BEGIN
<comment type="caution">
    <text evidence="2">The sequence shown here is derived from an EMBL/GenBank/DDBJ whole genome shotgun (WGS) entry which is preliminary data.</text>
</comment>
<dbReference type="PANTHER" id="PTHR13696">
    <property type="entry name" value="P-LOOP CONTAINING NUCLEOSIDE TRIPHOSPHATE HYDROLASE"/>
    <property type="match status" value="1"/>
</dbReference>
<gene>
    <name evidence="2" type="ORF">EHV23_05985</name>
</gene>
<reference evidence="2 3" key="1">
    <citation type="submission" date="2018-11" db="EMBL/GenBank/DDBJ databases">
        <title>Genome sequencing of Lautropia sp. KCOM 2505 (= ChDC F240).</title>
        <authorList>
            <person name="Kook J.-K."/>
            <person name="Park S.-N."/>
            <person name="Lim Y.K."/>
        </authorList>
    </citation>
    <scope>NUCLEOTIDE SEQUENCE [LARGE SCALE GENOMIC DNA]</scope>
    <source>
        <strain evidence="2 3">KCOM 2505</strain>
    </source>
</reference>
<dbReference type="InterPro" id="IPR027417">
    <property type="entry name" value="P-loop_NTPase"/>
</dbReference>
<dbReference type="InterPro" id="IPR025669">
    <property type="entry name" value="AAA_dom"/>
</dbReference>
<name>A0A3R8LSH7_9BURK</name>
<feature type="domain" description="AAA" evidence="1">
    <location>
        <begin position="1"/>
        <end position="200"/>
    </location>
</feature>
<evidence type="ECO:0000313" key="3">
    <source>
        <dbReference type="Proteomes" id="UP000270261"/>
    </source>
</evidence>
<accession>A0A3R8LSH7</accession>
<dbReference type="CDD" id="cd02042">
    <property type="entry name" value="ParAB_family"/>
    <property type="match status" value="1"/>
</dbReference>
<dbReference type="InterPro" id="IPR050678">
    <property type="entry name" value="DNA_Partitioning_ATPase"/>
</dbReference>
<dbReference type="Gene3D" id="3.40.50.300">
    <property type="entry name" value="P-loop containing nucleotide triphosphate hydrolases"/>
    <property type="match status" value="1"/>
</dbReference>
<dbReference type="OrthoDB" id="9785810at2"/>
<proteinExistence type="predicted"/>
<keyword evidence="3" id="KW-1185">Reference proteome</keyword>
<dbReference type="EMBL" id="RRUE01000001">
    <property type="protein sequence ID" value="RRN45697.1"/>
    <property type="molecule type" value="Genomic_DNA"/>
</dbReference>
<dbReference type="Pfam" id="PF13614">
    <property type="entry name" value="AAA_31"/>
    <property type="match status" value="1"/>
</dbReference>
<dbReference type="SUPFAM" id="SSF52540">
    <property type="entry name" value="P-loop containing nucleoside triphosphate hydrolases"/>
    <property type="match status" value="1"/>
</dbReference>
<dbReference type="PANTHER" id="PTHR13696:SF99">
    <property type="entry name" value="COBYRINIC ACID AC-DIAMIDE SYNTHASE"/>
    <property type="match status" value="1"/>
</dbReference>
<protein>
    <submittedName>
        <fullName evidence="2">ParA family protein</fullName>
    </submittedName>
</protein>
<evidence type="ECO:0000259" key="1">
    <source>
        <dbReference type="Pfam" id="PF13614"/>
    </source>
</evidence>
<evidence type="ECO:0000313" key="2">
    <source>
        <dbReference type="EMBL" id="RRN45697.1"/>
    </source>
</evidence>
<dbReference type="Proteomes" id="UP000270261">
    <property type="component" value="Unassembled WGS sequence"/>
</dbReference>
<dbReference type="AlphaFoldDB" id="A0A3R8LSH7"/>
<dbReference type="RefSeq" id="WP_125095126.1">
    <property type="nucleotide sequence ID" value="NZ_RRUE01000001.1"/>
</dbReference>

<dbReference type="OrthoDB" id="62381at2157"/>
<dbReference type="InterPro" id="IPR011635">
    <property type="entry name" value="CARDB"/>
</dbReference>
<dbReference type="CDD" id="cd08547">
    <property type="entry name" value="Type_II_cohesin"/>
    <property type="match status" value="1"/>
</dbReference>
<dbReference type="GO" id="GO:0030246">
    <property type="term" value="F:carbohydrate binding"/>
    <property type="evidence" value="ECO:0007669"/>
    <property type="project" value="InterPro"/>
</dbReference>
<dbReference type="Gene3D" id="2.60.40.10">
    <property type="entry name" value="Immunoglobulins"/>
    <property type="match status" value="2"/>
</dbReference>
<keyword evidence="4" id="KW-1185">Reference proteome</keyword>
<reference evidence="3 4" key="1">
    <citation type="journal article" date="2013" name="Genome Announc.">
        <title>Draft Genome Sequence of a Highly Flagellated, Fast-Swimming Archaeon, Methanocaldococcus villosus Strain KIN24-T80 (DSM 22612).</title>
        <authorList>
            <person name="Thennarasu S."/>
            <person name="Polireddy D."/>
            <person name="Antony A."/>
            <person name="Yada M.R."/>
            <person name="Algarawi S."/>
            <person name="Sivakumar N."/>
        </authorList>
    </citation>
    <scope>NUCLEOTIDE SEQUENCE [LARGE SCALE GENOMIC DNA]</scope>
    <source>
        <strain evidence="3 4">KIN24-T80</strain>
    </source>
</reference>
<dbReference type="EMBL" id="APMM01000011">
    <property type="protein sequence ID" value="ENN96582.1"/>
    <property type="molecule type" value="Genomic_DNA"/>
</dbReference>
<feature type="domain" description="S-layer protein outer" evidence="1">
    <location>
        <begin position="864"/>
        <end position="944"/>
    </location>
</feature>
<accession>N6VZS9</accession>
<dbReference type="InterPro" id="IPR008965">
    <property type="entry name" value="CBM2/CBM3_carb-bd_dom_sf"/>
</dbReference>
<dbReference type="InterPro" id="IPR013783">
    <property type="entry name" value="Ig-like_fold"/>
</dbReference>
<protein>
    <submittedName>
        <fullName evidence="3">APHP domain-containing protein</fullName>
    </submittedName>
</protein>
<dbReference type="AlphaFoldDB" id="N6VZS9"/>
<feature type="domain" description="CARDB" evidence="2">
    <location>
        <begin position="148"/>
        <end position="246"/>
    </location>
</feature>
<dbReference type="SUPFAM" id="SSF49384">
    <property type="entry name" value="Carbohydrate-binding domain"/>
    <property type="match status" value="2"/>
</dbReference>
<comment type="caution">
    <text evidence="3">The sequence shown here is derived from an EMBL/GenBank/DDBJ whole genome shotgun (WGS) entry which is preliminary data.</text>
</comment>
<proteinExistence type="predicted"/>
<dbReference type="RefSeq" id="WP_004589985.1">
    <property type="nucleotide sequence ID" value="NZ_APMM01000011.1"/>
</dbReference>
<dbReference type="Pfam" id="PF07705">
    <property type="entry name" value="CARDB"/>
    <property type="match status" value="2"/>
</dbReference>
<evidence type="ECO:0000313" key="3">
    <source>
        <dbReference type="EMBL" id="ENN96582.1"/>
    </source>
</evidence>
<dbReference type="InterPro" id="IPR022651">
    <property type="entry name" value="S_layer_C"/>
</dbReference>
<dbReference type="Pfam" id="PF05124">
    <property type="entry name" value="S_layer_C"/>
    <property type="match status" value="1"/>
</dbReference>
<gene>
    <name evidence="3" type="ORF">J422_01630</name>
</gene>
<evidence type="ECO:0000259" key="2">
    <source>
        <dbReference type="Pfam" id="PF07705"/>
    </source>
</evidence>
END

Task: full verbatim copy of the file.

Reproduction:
<comment type="caution">
    <text evidence="2">The sequence shown here is derived from an EMBL/GenBank/DDBJ whole genome shotgun (WGS) entry which is preliminary data.</text>
</comment>
<dbReference type="PANTHER" id="PTHR13696">
    <property type="entry name" value="P-LOOP CONTAINING NUCLEOSIDE TRIPHOSPHATE HYDROLASE"/>
    <property type="match status" value="1"/>
</dbReference>
<gene>
    <name evidence="2" type="ORF">EHV23_05985</name>
</gene>
<reference evidence="2 3" key="1">
    <citation type="submission" date="2018-11" db="EMBL/GenBank/DDBJ databases">
        <title>Genome sequencing of Lautropia sp. KCOM 2505 (= ChDC F240).</title>
        <authorList>
            <person name="Kook J.-K."/>
            <person name="Park S.-N."/>
            <person name="Lim Y.K."/>
        </authorList>
    </citation>
    <scope>NUCLEOTIDE SEQUENCE [LARGE SCALE GENOMIC DNA]</scope>
    <source>
        <strain evidence="2 3">KCOM 2505</strain>
    </source>
</reference>
<dbReference type="InterPro" id="IPR027417">
    <property type="entry name" value="P-loop_NTPase"/>
</dbReference>
<dbReference type="InterPro" id="IPR025669">
    <property type="entry name" value="AAA_dom"/>
</dbReference>
<name>A0A3R8LSH7_9BURK</name>
<feature type="domain" description="AAA" evidence="1">
    <location>
        <begin position="1"/>
        <end position="200"/>
    </location>
</feature>
<evidence type="ECO:0000313" key="3">
    <source>
        <dbReference type="Proteomes" id="UP000270261"/>
    </source>
</evidence>
<accession>A0A3R8LSH7</accession>
<dbReference type="CDD" id="cd02042">
    <property type="entry name" value="ParAB_family"/>
    <property type="match status" value="1"/>
</dbReference>
<dbReference type="InterPro" id="IPR050678">
    <property type="entry name" value="DNA_Partitioning_ATPase"/>
</dbReference>
<dbReference type="Gene3D" id="3.40.50.300">
    <property type="entry name" value="P-loop containing nucleotide triphosphate hydrolases"/>
    <property type="match status" value="1"/>
</dbReference>
<dbReference type="OrthoDB" id="9785810at2"/>
<proteinExistence type="predicted"/>
<keyword evidence="3" id="KW-1185">Reference proteome</keyword>
<dbReference type="EMBL" id="RRUE01000001">
    <property type="protein sequence ID" value="RRN45697.1"/>
    <property type="molecule type" value="Genomic_DNA"/>
</dbReference>
<dbReference type="Pfam" id="PF13614">
    <property type="entry name" value="AAA_31"/>
    <property type="match status" value="1"/>
</dbReference>
<dbReference type="SUPFAM" id="SSF52540">
    <property type="entry name" value="P-loop containing nucleoside triphosphate hydrolases"/>
    <property type="match status" value="1"/>
</dbReference>
<dbReference type="PANTHER" id="PTHR13696:SF99">
    <property type="entry name" value="COBYRINIC ACID AC-DIAMIDE SYNTHASE"/>
    <property type="match status" value="1"/>
</dbReference>
<protein>
    <submittedName>
        <fullName evidence="2">ParA family protein</fullName>
    </submittedName>
</protein>
<evidence type="ECO:0000259" key="1">
    <source>
        <dbReference type="Pfam" id="PF13614"/>
    </source>
</evidence>
<evidence type="ECO:0000313" key="2">
    <source>
        <dbReference type="EMBL" id="RRN45697.1"/>
    </source>
</evidence>
<dbReference type="Proteomes" id="UP000270261">
    <property type="component" value="Unassembled WGS sequence"/>
</dbReference>
<dbReference type="AlphaFoldDB" id="A0A3R8LSH7"/>
<dbReference type="RefSeq" id="WP_125095126.1">
    <property type="nucleotide sequence ID" value="NZ_RRUE01000001.1"/>
</dbReference>

<dbReference type="OrthoDB" id="62381at2157"/>
<dbReference type="InterPro" id="IPR011635">
    <property type="entry name" value="CARDB"/>
</dbReference>
<dbReference type="CDD" id="cd08547">
    <property type="entry name" value="Type_II_cohesin"/>
    <property type="match status" value="1"/>
</dbReference>
<dbReference type="GO" id="GO:0030246">
    <property type="term" value="F:carbohydrate binding"/>
    <property type="evidence" value="ECO:0007669"/>
    <property type="project" value="InterPro"/>
</dbReference>
<dbReference type="Gene3D" id="2.60.40.10">
    <property type="entry name" value="Immunoglobulins"/>
    <property type="match status" value="2"/>
</dbReference>
<keyword evidence="4" id="KW-1185">Reference proteome</keyword>
<reference evidence="3 4" key="1">
    <citation type="journal article" date="2013" name="Genome Announc.">
        <title>Draft Genome Sequence of a Highly Flagellated, Fast-Swimming Archaeon, Methanocaldococcus villosus Strain KIN24-T80 (DSM 22612).</title>
        <authorList>
            <person name="Thennarasu S."/>
            <person name="Polireddy D."/>
            <person name="Antony A."/>
            <person name="Yada M.R."/>
            <person name="Algarawi S."/>
            <person name="Sivakumar N."/>
        </authorList>
    </citation>
    <scope>NUCLEOTIDE SEQUENCE [LARGE SCALE GENOMIC DNA]</scope>
    <source>
        <strain evidence="3 4">KIN24-T80</strain>
    </source>
</reference>
<dbReference type="EMBL" id="APMM01000011">
    <property type="protein sequence ID" value="ENN96582.1"/>
    <property type="molecule type" value="Genomic_DNA"/>
</dbReference>
<feature type="domain" description="S-layer protein outer" evidence="1">
    <location>
        <begin position="864"/>
        <end position="944"/>
    </location>
</feature>
<accession>N6VZS9</accession>
<dbReference type="InterPro" id="IPR008965">
    <property type="entry name" value="CBM2/CBM3_carb-bd_dom_sf"/>
</dbReference>
<dbReference type="InterPro" id="IPR013783">
    <property type="entry name" value="Ig-like_fold"/>
</dbReference>
<protein>
    <submittedName>
        <fullName evidence="3">APHP domain-containing protein</fullName>
    </submittedName>
</protein>
<dbReference type="AlphaFoldDB" id="N6VZS9"/>
<feature type="domain" description="CARDB" evidence="2">
    <location>
        <begin position="148"/>
        <end position="246"/>
    </location>
</feature>
<dbReference type="SUPFAM" id="SSF49384">
    <property type="entry name" value="Carbohydrate-binding domain"/>
    <property type="match status" value="2"/>
</dbReference>
<comment type="caution">
    <text evidence="3">The sequence shown here is derived from an EMBL/GenBank/DDBJ whole genome shotgun (WGS) entry which is preliminary data.</text>
</comment>
<proteinExistence type="predicted"/>
<dbReference type="RefSeq" id="WP_004589985.1">
    <property type="nucleotide sequence ID" value="NZ_APMM01000011.1"/>
</dbReference>
<dbReference type="Pfam" id="PF07705">
    <property type="entry name" value="CARDB"/>
    <property type="match status" value="2"/>
</dbReference>
<evidence type="ECO:0000313" key="3">
    <source>
        <dbReference type="EMBL" id="ENN96582.1"/>
    </source>
</evidence>
<dbReference type="InterPro" id="IPR022651">
    <property type="entry name" value="S_layer_C"/>
</dbReference>
<dbReference type="Pfam" id="PF05124">
    <property type="entry name" value="S_layer_C"/>
    <property type="match status" value="1"/>
</dbReference>
<gene>
    <name evidence="3" type="ORF">J422_01630</name>
</gene>
<evidence type="ECO:0000259" key="2">
    <source>
        <dbReference type="Pfam" id="PF07705"/>
    </source>
</evidence>